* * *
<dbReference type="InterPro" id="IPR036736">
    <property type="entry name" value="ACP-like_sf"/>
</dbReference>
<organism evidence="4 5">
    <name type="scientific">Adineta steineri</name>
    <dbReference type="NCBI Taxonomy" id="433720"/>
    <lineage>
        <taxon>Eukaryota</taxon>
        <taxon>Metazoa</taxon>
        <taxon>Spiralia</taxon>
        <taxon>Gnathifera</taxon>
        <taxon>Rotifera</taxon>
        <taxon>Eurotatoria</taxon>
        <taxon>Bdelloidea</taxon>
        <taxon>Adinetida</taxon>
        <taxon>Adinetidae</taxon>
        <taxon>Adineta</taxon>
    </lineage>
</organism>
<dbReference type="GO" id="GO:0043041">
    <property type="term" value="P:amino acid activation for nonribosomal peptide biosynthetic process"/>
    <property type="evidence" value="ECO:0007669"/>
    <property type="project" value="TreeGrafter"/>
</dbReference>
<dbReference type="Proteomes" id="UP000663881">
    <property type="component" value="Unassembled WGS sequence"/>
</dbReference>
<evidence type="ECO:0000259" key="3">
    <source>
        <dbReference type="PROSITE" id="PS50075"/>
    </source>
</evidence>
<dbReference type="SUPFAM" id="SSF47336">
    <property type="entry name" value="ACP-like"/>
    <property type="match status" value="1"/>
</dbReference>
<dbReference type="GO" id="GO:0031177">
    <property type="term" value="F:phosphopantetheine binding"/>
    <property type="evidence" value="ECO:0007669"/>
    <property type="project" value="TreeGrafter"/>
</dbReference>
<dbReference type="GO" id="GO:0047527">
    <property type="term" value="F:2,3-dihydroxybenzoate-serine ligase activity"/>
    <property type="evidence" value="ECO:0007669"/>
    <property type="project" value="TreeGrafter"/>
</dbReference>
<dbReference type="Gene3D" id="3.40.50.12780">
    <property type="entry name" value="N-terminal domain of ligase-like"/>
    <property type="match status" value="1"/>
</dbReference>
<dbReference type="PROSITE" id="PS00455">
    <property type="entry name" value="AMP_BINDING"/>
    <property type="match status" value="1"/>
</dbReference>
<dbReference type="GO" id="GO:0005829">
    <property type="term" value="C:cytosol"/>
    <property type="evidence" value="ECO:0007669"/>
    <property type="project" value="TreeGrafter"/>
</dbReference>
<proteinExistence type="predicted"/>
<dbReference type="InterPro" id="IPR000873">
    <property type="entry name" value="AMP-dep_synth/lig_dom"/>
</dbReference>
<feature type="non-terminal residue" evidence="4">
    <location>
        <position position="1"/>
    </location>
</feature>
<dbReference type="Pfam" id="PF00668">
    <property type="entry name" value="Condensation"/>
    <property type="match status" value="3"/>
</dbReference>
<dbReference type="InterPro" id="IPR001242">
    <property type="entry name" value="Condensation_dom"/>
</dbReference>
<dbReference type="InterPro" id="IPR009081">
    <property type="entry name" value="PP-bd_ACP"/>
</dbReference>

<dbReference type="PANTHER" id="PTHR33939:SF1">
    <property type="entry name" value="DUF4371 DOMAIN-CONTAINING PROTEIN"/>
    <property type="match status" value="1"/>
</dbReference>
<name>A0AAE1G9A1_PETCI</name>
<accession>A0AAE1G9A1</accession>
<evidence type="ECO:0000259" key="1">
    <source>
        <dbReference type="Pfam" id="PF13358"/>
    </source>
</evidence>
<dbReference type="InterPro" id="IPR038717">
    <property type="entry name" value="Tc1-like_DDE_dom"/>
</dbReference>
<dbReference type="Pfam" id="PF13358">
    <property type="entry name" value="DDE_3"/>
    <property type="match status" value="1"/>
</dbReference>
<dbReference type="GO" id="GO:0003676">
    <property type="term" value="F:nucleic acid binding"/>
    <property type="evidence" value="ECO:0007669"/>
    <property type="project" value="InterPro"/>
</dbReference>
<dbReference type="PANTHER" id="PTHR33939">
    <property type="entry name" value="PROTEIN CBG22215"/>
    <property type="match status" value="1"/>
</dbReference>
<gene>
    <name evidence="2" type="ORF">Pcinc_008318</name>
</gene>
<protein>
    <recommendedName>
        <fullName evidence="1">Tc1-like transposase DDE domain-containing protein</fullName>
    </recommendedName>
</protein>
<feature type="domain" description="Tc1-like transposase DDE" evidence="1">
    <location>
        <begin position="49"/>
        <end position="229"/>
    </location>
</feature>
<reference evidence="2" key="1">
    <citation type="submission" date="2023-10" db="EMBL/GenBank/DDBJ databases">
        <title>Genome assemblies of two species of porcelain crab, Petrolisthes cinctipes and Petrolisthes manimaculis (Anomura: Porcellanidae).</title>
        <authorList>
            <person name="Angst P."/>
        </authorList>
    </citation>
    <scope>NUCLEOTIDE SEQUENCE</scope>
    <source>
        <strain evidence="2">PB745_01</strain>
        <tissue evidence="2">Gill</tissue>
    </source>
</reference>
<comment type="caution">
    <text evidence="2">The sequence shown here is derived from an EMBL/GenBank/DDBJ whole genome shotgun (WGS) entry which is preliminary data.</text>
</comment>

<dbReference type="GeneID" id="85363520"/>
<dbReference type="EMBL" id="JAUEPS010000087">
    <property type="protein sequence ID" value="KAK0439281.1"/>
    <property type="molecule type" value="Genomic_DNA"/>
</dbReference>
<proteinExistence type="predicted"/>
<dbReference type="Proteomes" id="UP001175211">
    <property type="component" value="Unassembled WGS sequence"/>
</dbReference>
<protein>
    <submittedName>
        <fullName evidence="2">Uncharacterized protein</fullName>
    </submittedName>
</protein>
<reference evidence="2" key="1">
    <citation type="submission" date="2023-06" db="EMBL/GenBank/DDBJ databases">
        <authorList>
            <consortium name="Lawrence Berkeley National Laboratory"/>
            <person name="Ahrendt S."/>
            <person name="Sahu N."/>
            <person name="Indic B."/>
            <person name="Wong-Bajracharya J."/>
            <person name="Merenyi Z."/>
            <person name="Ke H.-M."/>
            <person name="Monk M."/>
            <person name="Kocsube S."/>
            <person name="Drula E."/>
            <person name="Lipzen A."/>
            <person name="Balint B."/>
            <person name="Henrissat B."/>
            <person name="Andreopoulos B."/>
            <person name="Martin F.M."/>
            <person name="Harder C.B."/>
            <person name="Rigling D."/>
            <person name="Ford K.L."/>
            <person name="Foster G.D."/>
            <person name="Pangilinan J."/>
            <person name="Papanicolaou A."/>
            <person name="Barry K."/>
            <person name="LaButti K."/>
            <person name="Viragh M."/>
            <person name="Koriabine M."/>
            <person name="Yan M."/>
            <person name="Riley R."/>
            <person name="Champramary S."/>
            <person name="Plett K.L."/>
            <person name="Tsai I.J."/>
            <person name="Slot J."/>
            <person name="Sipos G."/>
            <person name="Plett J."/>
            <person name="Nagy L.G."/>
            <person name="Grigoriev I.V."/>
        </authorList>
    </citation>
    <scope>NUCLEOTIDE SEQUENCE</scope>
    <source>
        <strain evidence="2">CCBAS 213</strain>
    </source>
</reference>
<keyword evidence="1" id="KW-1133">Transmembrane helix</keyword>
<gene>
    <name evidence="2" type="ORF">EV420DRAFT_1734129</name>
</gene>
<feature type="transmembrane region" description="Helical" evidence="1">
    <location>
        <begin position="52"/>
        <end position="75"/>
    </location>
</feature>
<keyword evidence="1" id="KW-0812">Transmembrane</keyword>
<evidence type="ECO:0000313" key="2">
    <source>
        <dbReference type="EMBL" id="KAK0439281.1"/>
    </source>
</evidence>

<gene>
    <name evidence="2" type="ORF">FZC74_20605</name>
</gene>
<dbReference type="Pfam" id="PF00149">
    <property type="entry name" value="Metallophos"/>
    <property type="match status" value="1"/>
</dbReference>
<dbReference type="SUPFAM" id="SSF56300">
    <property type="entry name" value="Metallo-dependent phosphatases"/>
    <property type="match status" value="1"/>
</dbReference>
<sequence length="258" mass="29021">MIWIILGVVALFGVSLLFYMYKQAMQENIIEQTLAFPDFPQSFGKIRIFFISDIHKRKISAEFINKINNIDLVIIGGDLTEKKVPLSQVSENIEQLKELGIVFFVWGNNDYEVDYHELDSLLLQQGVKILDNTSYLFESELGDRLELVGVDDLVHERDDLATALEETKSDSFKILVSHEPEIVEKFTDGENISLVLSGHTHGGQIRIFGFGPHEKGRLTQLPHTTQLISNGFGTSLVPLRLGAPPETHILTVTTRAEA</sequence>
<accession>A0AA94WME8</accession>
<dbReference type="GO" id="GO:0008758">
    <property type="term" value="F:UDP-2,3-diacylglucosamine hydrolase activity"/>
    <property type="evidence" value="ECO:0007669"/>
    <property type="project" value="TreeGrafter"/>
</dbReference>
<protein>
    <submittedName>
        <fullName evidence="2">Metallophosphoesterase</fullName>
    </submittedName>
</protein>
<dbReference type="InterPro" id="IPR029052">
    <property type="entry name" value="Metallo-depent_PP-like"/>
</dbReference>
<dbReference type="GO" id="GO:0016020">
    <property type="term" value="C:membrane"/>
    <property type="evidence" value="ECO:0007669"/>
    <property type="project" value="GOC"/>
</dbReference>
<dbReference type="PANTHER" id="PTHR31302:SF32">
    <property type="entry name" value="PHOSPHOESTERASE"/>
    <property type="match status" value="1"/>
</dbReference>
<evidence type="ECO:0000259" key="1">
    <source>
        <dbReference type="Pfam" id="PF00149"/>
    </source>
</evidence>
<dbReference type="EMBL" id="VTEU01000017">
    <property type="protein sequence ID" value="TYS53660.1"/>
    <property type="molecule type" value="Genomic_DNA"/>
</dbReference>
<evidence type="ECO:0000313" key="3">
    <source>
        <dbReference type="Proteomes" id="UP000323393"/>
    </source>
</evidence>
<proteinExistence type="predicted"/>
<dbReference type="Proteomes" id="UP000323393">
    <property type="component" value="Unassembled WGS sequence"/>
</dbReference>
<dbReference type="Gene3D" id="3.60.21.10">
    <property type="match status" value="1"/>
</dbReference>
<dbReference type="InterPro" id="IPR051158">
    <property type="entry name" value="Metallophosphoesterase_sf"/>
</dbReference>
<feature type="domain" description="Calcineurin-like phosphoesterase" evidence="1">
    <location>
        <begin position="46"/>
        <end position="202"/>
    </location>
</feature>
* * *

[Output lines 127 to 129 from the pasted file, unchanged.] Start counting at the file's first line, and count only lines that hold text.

    <scope>NUCLEOTIDE SEQUENCE</scope>
    <source>
        <strain evidence="2">PB745_01</strain>